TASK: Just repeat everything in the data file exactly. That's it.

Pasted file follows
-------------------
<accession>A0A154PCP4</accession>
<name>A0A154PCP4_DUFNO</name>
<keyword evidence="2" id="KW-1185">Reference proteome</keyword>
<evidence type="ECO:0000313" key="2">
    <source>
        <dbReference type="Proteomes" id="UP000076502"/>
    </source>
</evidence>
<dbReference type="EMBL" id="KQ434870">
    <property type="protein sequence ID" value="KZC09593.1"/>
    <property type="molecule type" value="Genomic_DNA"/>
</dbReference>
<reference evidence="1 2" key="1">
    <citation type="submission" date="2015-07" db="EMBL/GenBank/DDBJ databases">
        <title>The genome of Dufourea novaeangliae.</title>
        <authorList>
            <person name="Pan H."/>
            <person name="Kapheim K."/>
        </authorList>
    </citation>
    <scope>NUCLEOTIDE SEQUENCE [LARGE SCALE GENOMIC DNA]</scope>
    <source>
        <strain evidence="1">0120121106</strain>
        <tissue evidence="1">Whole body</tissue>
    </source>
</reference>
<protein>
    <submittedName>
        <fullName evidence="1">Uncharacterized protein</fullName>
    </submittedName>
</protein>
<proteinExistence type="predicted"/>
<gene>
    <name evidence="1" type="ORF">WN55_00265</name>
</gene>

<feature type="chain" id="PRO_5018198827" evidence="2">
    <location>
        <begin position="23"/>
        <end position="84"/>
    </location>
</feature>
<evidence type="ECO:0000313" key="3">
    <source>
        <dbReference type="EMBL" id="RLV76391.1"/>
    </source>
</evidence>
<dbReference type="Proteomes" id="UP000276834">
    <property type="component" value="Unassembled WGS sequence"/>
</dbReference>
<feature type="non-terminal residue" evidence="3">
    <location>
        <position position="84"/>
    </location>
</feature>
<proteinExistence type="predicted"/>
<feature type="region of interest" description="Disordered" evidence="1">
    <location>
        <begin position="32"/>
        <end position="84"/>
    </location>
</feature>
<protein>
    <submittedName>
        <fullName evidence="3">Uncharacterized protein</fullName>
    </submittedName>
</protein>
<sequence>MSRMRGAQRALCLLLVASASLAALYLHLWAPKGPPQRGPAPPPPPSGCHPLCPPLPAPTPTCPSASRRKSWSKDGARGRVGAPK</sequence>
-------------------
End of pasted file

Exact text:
<accession>A0A154PCP4</accession>
<name>A0A154PCP4_DUFNO</name>
<keyword evidence="2" id="KW-1185">Reference proteome</keyword>
<evidence type="ECO:0000313" key="2">
    <source>
        <dbReference type="Proteomes" id="UP000076502"/>
    </source>
</evidence>
<dbReference type="EMBL" id="KQ434870">
    <property type="protein sequence ID" value="KZC09593.1"/>
    <property type="molecule type" value="Genomic_DNA"/>
</dbReference>
<reference evidence="1 2" key="1">
    <citation type="submission" date="2015-07" db="EMBL/GenBank/DDBJ databases">
        <title>The genome of Dufourea novaeangliae.</title>
        <authorList>
            <person name="Pan H."/>
            <person name="Kapheim K."/>
        </authorList>
    </citation>
    <scope>NUCLEOTIDE SEQUENCE [LARGE SCALE GENOMIC DNA]</scope>
    <source>
        <strain evidence="1">0120121106</strain>
        <tissue evidence="1">Whole body</tissue>
    </source>
</reference>
<protein>
    <submittedName>
        <fullName evidence="1">Uncharacterized protein</fullName>
    </submittedName>
</protein>
<proteinExistence type="predicted"/>
<gene>
    <name evidence="1" type="ORF">WN55_00265</name>
</gene>

<feature type="chain" id="PRO_5018198827" evidence="2">
    <location>
        <begin position="23"/>
        <end position="84"/>
    </location>
</feature>
<evidence type="ECO:0000313" key="3">
    <source>
        <dbReference type="EMBL" id="RLV76391.1"/>
    </source>
</evidence>
<dbReference type="Proteomes" id="UP000276834">
    <property type="component" value="Unassembled WGS sequence"/>
</dbReference>
<feature type="non-terminal residue" evidence="3">
    <location>
        <position position="84"/>
    </location>
</feature>
<proteinExistence type="predicted"/>
<feature type="region of interest" description="Disordered" evidence="1">
    <location>
        <begin position="32"/>
        <end position="84"/>
    </location>
</feature>
<protein>
    <submittedName>
        <fullName evidence="3">Uncharacterized protein</fullName>
    </submittedName>
</protein>
<sequence>MSRMRGAQRALCLLLVASASLAALYLHLWAPKGPPQRGPAPPPPPSGCHPLCPPLPAPTPTCPSASRRKSWSKDGARGRVGAPK</sequence>